What is "Communicating" Anyway?
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Politics and Activism

What is "Communicating" Anyway?

We’ve set the standard for communication so low that we aren’t even recognizing that it’s bad anymore.

What is "Communicating" Anyway?
“The biggest communication problem is that we don’t listen to understand, we listen to reply.”

Think of this in three forums: the classroom, friendships, relationships.

This is most easily understood in the classroom. Our greatest class participants can do poorly on exams. Why? Because in class, they hear their classmates’ point and they respond to participate: to speak. They do not listen to understand their classmate’s point of view or to gain a greater understanding of the material. We listen to answer teacher questions, and not to analyze the construction of the discussion question that has been asked- though looking deeper into that skill would prove beneficial to our learning. We raise our hands in the middle of questions and discussion so that we are able to remember what we were going to say; we generate answers before they are even through speaking. We are a society that looks for instantaneous answers, and feel the pressure to provide them when we can. Everything must be done now, or in reality moments before now. The readiness of our society to give and accept these knee jerk reactions, especially in the classroom, is teaching us only to speak our mind and not consider long-term scenarios.

The same can be said of friendships. When our friend is in distress, we listen to their scenario and before they even express their reaction to the events we react. We give them an answer, presumably what they want to hear. But we interrupt. We miss the point. We stop their train of thought and demonstrate our skilled “listening” by interjecting with our own opinion, feelings, and to-dos. That is not communication. Communication is a two way street. It is taking the time to hear, to process, and then to respond to the questions or concerns at hand. Our friends are lenient with us, though, and we let each other do this all the time. We cancel plans last minute. We say things we don’t mean, but we say them timely. We are becoming desensitized to the fact that communication goes beyond words and instantaneousness. We are developing shallow friendships because our conversations, themselves, are shallow. Our communication is shallow.

Finally, we take these habits into our personal relationships. In a society where “talking” is cool but “dating” is work, we overlook the foundation of relationships: IT’S COMMUNICATION, PEOPLE. But that’s why it’s hard. We feel but do not know how to express. We think but do not share. We assume. We become resentful. We act out.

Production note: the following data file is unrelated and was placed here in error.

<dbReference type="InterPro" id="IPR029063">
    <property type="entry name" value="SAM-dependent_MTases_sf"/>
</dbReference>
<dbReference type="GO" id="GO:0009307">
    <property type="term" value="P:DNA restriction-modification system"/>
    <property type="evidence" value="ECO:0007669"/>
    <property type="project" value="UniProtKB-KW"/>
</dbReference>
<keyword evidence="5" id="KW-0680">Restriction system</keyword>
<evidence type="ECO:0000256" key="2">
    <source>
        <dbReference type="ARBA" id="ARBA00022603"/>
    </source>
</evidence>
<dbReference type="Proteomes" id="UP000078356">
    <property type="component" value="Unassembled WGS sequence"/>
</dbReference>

OR we remain silent and put our needs aside. This is not being an ideal candidate for a relationship. It, unfortunately, is the expectation but it is not “good.” It is being careless with your emotions. It is putting your needs aside and it is breaking you down. Not communicating doesn’t make you strong, either. Building walls around yourself isn’t a sign of strength, it’s a sign of being cold. TALK PEOPLE. I don’t mean “talk” like fake be in a relationship and question everything. No. I mean speak. Listen. Tell people how you feel. Be open, be honest. If someone does not accept you and your needs and wants and baggage than it isn’t meant to be. But that’s just it. Why force something that isn’t meant to be? And trust me it’s much easier to discover this early on rather than later. And if it hurts it’s okay to communicate that too. If you’re confused, express. If you’re upset, vent. If you’re in love, SHOUT IT FROM THE ROOFTOPS.

Just live, people. And in order to live you must communicate with other humans. We’ve set the standard for what is expected of communication so low that we aren’t even calling attention or recognizing that it’s bad anymore. Recognize it. Be absolutely aware of how you communicate to others and vice versa. We need to make a change. Life is not all smartphones and computer screens. It’s not Snapchats and Instagram likes. Give a phone call and give hugs. Send texts but also send consolation. If you need help, or clarification, or someone else, ask. If someone needs you, listen. Be responsive but remember it doesn’t have to be instantaneous. Put effort into your knowledge and your relationships. Be mindful, be present. Process the information given to you. Be thoughtful. Be considerate. Communicate. It’s that simple.

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This article has not been reviewed by Odyssey HQ and solely reflects the ideas and opinions of the creator.
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